A Stanford University graduate medical student faces charges of poisoning her fellow lab mates in a series of incidents that occurred in September 2014, according to court documents filed in Santa Clara County Superior Court.
The 26-year-old student was arrested on November 11, 2014, and is charged with four felonies after allegedly spiking her lab mates' water with paraformaldehyde in the Stanford School of Medicine lab.
The graduate student, who no longer attends Stanford, had been working in the lab for three years. She was a Singapore National Science Scholar at the Agency for Science, Technology and Research, according to online government reports.
But she appeared to be under duress while at Stanford and was unsure of herself, witnesses in the lab told police. Described as quiet, shy, meticulous and a good student, she once expressed that she was stressed out, according to a police report.
The incidents began in late August or early September. A lab colleague drinking from a water bottle she had left on her desk experienced immediate burning to her throat and mouth. She then noticed the water smelled like paraformaldehyde, which is readily available in the lab. She rinsed out her mouth and the bottle, according to the police report.
After that incident, the colleague began smelling her water bottle before drinking. The bottle smelled like paraformaldehyde about four times a week for the next two to three months, she told police. She did not suspect anyone was tampering with her water bottle, but she eventually threw it away, according to the police report.
After the additional incidents, which other colleagues in the lab confirmed smelled like paraformaldehyde, the first victim preserved a small amount of the water in a vial. The presence of 884 parts per million of paraformaldehyde in the preserved water was later confirmed by a laboratory's testing, according to police.
A second lab colleague also experienced multiple incidents during September or October, in which her water bottle appeared to have been tainted with paraformaldehyde, according to the police report. This second colleague felt a burning sensation in her throat after drinking from her water bottle. She began to salivate uncontrollably and felt her esophagus contracting, according to the report.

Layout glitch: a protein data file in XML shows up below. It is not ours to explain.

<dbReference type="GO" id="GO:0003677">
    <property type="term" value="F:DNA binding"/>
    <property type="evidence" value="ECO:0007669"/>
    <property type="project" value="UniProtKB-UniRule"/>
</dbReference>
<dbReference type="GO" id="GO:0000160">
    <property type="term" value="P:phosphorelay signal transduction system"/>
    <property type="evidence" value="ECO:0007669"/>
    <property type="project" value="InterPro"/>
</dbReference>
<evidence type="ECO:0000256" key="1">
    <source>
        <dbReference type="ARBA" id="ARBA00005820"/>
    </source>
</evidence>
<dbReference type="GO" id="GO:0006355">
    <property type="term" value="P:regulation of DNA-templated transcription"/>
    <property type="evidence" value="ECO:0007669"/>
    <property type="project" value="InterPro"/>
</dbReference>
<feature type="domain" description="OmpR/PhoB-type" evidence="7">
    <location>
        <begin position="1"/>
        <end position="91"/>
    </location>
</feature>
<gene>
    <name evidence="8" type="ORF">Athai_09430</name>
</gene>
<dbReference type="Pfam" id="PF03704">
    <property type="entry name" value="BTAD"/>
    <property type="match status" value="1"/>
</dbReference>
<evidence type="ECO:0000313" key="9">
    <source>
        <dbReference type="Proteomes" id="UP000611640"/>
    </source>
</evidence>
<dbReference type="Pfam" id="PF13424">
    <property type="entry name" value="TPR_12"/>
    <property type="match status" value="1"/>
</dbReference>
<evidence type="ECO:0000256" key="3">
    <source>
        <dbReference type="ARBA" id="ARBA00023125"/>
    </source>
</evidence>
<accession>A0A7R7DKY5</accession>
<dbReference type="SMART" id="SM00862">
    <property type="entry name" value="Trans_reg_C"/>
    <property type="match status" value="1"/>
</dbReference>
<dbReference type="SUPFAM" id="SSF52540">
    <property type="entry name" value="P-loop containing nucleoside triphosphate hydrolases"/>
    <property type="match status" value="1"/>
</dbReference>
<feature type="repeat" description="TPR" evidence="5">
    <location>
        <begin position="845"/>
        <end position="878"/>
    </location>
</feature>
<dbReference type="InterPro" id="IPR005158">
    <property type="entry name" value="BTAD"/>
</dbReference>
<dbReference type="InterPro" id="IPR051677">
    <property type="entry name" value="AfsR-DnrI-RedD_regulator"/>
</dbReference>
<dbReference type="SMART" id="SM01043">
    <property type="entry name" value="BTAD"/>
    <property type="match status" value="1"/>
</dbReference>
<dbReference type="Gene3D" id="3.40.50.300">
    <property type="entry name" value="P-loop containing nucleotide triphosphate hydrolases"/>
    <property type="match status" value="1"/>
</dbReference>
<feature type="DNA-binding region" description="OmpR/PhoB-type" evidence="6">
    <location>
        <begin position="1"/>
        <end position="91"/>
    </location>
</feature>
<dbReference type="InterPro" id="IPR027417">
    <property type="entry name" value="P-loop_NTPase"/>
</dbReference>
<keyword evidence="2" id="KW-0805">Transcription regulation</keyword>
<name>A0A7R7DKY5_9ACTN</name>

During a second incident on Nov. 6, she took a big swig from her water bottle and had the same reaction. The experience was 10 times worse than before, she said. She also discarded her water bottle, according to police.
Paraformaldehyde can cause a host of maladies. It causes stomach irritation and papillomas in rats and mice when ingested and it can cause skin irritation in humans, but it is not known to be carcinogenic in humans when ingested, according to the World Health Organization (WHO). It may cause nausea, vomiting and diarrhea. Prolonged ingestion may affect the kidneys and cause gene mutations.
The two victims had their blood drawn at a student clinic to test for abnormalities, police noted. The water bottle of a third colleague was later tested and found to contain paraformaldehyde, according to the report.
The student was also accused of sabotaging a fourth colleague's research. In mid-August, stem cells the colleague had successfully grown started to mysteriously die overnight.
The colleague moved her cell plates to another lab and another incubator where they successfully grew for a time but then also mysteriously died. At one point, she discovered the accused student standing in front of her incubator with the door open. The colleague also discovered an open bottle of Trypsin, an enzyme that causes cells to detach and float up, on the incubator hood where the suspected student was allegedly standing, she told police.